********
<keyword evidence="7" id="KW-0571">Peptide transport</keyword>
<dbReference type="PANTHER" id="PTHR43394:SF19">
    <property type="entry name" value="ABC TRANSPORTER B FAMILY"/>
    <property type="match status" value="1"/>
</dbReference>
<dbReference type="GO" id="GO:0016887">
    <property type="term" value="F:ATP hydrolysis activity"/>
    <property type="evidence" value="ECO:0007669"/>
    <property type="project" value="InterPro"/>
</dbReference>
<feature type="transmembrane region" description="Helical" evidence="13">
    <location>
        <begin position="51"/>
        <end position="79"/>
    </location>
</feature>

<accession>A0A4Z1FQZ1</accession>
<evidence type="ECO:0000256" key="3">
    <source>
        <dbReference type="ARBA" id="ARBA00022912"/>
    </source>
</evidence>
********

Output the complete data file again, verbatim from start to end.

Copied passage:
<keyword evidence="7" id="KW-0571">Peptide transport</keyword>
<dbReference type="PANTHER" id="PTHR43394:SF19">
    <property type="entry name" value="ABC TRANSPORTER B FAMILY"/>
    <property type="match status" value="1"/>
</dbReference>
<dbReference type="GO" id="GO:0016887">
    <property type="term" value="F:ATP hydrolysis activity"/>
    <property type="evidence" value="ECO:0007669"/>
    <property type="project" value="InterPro"/>
</dbReference>
<feature type="transmembrane region" description="Helical" evidence="13">
    <location>
        <begin position="51"/>
        <end position="79"/>
    </location>
</feature>

<accession>A0A4Z1FQZ1</accession>
<evidence type="ECO:0000256" key="3">
    <source>
        <dbReference type="ARBA" id="ARBA00022912"/>
    </source>
</evidence>